1945 was an important year for the British Labour Party. Founded in 1900, it had twice formed governments in 1924 and 1929, but it did not enjoy a majority in either of these and was heavily defeated by a coalition of all the bourgeois parties in 1931. In 1940, just before the fall of France, on the invitation of Winston Churchill the Labour Party joined a coalition government. Its leader Clement Attlee became deputy Prime Minister. When the war in Europe ended, an election was called. Labour presented the country with a radical programme, including the nationalisation of coal, railways and steel; the formation of a National Health Service; and a nationwide extensive housing programme. Labour won the election with a majority of 160 parliamentary seats. Most of the Manifesto promises were carried out within five years.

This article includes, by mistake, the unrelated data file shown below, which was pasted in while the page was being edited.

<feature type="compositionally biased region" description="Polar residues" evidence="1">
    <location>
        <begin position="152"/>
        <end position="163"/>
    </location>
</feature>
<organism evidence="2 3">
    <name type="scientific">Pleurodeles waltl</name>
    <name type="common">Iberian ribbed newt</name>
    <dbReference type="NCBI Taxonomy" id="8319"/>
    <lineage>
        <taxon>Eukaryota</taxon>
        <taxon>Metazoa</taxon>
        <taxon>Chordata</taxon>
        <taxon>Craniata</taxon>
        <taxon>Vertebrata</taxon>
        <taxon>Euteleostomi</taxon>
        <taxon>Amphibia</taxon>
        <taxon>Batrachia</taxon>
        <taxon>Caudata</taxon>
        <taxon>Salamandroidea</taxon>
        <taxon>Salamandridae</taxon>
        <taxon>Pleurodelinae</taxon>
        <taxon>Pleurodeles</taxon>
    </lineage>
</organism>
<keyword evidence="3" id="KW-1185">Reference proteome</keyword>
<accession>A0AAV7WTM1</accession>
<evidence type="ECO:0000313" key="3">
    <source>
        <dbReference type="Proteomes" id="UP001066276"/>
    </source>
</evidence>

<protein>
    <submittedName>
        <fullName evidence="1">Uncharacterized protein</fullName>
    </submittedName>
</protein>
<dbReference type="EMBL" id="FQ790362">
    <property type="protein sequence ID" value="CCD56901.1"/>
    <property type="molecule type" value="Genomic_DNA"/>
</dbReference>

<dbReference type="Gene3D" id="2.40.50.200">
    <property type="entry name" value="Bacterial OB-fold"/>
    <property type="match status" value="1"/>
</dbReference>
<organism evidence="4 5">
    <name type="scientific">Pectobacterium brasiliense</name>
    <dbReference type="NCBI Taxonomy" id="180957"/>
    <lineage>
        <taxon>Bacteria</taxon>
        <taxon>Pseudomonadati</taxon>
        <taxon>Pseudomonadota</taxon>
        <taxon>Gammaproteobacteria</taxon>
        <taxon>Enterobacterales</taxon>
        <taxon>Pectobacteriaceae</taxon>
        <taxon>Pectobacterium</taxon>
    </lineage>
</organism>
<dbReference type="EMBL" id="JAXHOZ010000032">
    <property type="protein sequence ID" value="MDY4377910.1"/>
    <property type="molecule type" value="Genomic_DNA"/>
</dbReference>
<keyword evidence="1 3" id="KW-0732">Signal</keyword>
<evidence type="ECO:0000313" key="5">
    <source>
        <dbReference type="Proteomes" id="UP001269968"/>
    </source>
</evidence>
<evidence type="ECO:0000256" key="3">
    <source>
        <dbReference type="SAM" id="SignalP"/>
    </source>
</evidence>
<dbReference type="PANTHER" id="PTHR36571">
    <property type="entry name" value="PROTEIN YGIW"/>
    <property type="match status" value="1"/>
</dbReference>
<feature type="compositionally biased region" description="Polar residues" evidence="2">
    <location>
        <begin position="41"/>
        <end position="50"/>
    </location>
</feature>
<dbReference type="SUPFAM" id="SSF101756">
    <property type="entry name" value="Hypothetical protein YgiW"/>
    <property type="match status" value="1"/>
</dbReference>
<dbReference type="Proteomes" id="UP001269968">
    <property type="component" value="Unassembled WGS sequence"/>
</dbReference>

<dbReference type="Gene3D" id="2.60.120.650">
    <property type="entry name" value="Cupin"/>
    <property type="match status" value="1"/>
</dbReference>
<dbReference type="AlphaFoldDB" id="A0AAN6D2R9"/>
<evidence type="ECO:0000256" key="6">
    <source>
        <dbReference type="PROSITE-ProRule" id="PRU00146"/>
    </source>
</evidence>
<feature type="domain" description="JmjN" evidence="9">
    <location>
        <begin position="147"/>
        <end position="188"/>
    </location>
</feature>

The V for Victory symbolises the Labour Party’s commitment to Britain winning the war. The point was, however, that Britain had to win the peace.